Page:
The Chrysanthemum Throne Enters The Reiwa Era

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The Chrysanthemum Throne Enters The Reiwa Era

Postby toucana on April 1st, 2019, 7:38 pm 

Prime Minister Shinzo Abe announces the new Reiwa era

Japan’s Emperor Akihito will abdicate at the end of April and step down from the Chrysanthemum Throne in favour of his heir the Crown Prince Naruhito - the first time this has happened in Japan for some 200 years.

Following Japanese tradition, the former Emperor Akihito will henceforth be known by what will become the eponymous period name title of his reign era which is Heisei 平成. In normal circumstances this would be the former Emperor’s enduring posthumous name.

The impending succession means that a new era name had to be chosen, and after much deliberation, the Japanese government has announced that the new era will be called Reiwa 令和 which is composed of two Chinese characters meaning ‘Beauty’ and ‘Harmony’.

The choice of a new era name in Japan is full of many exquisite scholarly subtleties. The fact that the new name Reiwa is drawn from an 8th century anthology of Japanese poetry called the Manyoshu (万葉集 - ‘Collection of Ten Thousand Leaves') rather than from a more traditional classical Chinese text is seen by many as a nod towards a potent mood of conservative Japanese populism in the country at present.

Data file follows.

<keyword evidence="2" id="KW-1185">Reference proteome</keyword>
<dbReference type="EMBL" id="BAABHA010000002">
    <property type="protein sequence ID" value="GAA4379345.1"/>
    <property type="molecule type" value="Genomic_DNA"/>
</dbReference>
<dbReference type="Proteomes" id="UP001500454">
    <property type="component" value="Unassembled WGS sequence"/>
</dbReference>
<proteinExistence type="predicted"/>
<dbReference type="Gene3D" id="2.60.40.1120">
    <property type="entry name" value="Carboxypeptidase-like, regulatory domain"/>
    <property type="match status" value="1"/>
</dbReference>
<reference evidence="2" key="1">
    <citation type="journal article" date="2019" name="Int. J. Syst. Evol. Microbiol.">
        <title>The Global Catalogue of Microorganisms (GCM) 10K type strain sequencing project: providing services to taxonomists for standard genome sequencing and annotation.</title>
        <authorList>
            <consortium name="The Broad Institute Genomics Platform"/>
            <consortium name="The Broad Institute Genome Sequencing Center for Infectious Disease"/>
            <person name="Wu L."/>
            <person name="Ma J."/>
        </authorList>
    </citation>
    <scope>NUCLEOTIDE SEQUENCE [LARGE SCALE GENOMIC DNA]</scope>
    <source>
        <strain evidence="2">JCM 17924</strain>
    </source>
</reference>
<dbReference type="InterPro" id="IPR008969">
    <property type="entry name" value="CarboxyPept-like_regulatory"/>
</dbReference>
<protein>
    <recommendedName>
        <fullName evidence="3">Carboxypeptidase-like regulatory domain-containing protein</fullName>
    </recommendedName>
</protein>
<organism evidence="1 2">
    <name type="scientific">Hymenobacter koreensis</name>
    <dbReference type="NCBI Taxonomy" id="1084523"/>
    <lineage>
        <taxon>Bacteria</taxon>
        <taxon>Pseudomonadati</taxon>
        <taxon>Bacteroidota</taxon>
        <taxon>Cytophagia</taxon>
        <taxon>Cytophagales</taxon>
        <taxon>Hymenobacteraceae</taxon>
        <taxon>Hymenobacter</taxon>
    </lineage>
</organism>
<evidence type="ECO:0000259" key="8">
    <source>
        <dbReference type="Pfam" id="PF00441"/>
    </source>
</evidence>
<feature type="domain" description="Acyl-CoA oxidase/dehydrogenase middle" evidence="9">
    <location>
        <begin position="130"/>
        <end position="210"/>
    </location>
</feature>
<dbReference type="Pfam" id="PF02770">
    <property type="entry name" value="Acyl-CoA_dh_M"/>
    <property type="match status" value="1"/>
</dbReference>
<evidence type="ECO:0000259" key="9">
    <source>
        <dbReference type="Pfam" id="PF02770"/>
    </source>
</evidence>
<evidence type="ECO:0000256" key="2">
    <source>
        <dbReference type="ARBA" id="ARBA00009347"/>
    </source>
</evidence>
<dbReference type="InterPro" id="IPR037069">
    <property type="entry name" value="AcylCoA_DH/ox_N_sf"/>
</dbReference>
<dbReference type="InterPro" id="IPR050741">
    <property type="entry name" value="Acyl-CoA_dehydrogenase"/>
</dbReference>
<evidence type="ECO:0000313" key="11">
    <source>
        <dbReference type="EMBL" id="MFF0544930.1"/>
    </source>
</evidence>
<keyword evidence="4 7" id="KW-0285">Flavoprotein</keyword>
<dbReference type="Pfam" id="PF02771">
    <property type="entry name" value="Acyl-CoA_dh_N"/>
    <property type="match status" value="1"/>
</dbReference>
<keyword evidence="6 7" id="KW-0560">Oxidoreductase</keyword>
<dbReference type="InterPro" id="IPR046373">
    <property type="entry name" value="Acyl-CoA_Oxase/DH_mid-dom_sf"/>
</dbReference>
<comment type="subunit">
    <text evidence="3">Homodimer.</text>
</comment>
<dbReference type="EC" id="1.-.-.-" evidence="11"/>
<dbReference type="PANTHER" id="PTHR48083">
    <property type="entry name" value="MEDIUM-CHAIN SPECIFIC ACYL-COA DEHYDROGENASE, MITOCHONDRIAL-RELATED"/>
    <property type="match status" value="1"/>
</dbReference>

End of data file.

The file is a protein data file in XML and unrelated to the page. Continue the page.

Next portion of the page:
The choice of the 'wa' character, for example, which is the same as the character used for the Showa 昭和 era of Naruhito's grandfather, Emperor Hirohito, could be consistent with Prime Minister Shinzo Abe's ongoing efforts to try to promote a more positive narrative of Japan's wartime past.

The current Heisei Era began in 1989, when Akihito succeeded his father Emperor Hirohito, who ruled during the Showa period and is now known as the Showa Emperor. It will come to a close on April 30, the day Akihito abdicates.

Eras are also part of the traditional calendrical system in Japan. For example 2018 was Heisei 30, coming three decades after the era began. Microsoft has warned that Japanese computer software, most of which was written in the Heisei era, could face a Y2K moment, because Japanese calendar years are described by a combination of the year and era name.

According to public broadcaster NHK, a survey last month found that about 20% of companies had not checked whether calendars in their software use the Japanese system.

"Industry ministry officials warn that insufficient preparations could lead to unrecognized dates and the possibility of data-processing errors," NHK reported.
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